How is it that a small team of snow pros can generate a comprehensive and critical avalanche forecast about Canada’s mightiest mountains, every single day, all winter long? Like this. By Phil Tomlinson.

Writing an avalanche bulletin requires knowing every layer in the snowpack, what the weather’s been, and what the weather is about to be. Multiply that by 15 regions across Western Canada and you have the largest avalanche-forecasting program by area in the world. From November to early summer, a team at Avalanche Canada disseminates reams of data to create bulletins that help inform those who play in the mountains. Safety is the main goal, and it’s a Sisyphean task: the second a forecast bulletin is posted, the clock resets and the team goes back to square one. Here’s how each avalanche forecast is compiled.

9:00 a.m.

Avalanche Canada’s forecast team is made up of four on-duty forecasters and Ilya Storm, the forecasting program supervisor. Each forecaster is assigned about four regions, and the first task every day is to figure out the previous night’s weather. For their initial information, the forecasters consult weather actuals, a stream of data from weather stations.

9:45 a.m.

The next step is determining what the snowpack has been doing. Guides, heli-ski companies, BC Parks, and lodges and resorts use an online system called InfoEx to share information. It’s a dense stream of shorthand and symbols that allows professionals to share exactly what they’re seeing. It’s a gold mine for the forecasters. However, not every area has enough professionals to give the forecasters the info they need. To fill one gap, Avalanche Canada has a South Rockies field team. The small crew spends its days as eyes and ears: if a forecaster wants to know what’s happening on north-facing ridge tops at 2,000 metres (6,560 feet), the field team gets that data.

10:45 a.m.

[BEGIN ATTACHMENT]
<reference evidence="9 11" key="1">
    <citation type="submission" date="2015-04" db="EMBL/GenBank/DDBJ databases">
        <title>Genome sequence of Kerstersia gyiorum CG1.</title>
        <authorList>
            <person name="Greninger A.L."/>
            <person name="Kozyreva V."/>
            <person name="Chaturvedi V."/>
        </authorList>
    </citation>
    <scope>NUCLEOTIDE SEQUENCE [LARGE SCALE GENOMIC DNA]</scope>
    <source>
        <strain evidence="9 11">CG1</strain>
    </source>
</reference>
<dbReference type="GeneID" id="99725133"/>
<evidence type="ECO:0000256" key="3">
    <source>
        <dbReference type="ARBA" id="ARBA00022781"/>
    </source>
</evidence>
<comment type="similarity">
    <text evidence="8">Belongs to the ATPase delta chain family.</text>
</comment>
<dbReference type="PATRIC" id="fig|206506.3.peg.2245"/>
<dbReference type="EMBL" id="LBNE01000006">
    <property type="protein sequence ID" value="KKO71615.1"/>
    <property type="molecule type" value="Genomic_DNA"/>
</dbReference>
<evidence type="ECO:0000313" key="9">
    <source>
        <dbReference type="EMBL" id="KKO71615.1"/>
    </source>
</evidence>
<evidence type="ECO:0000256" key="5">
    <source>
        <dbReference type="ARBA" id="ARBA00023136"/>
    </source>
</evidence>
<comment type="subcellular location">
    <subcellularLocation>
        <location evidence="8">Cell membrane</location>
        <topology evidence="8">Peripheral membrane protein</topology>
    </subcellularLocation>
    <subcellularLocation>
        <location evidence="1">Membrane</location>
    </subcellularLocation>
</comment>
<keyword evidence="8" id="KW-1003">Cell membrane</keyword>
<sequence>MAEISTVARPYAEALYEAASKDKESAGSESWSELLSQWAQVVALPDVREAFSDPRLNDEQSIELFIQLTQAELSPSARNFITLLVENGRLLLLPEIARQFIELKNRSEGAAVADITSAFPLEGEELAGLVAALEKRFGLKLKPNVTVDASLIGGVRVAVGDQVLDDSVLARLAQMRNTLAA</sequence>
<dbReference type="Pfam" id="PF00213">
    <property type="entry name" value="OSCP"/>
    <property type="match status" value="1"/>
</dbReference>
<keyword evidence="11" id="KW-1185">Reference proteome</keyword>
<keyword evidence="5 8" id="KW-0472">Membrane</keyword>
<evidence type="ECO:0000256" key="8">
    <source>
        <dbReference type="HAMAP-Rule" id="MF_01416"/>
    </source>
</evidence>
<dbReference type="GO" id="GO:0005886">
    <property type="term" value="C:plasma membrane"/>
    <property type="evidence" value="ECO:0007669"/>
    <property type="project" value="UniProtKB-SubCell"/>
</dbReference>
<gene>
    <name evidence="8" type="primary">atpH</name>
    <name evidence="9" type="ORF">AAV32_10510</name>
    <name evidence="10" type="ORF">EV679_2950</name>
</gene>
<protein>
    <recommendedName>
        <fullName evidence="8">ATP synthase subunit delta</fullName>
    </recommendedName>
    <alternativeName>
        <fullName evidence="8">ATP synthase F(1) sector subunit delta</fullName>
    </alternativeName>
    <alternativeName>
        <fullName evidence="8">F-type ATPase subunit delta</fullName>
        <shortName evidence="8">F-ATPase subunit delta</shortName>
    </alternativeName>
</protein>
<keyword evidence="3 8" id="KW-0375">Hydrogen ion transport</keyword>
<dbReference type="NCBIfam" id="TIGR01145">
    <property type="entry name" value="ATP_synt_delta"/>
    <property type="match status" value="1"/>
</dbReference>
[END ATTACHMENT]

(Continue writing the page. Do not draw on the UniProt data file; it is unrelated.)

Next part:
The pros aren’t the only source of info. The Mountain Information Network is like the InfoEx for laypeople. For example, someone might upload something as simple as, “Killer day, little slabby near the ridge, but treeline skiing was amazing,” along with a photo and location. Forecasters pore over the photos looking at details like how much snow is sitting on tree branches, how deep skiers are penetrating, and the spindrift off ridge tops, among other clues.

11:30 a.m.

All that info comes together to create the Nowcast. This is the forecasters’ best understanding of what the current situation is in each of their regions. They present their analysis to each other and debate interpretations. Once in agreement, the team feels confident they know the current conditions. Time to predict the future.

Rene Crawshaw on opening day at the Mt. Baker Ski Area. Photo by Grant Gunderson.

1:00 p.m.

Every day the team has a Skype meeting with a professional weather forecaster from Environment Canada’s Meteorological Service of Canada, who shares what the weather models are calling for. Using high-resolution imagery from government satellites, the forecaster starts with a macro view and then works down to specific details region by region.

1:45 p.m.

The forecasters figure out how the incoming weather is going to affect the snowpack. They consult the Nowcast and determine where the wind will drop incoming snow and how the snowpack in those areas will respond. They also take sun, snow, and cornices into consideration.

2:30 p.m.

Once again each forecaster must present the regions he or she is responsible for to the rest of the team and there are discussions and debate. Language is key because a bulletin must be precise and succinct, but if people see the same thing being shared all season long, there’s a danger of message fatigue, and they could stop paying attention.

4:00 p.m.

Once everyone agrees, the forecasters finish their bulletins, enter them into the system, and the coming day’s bulletins are live.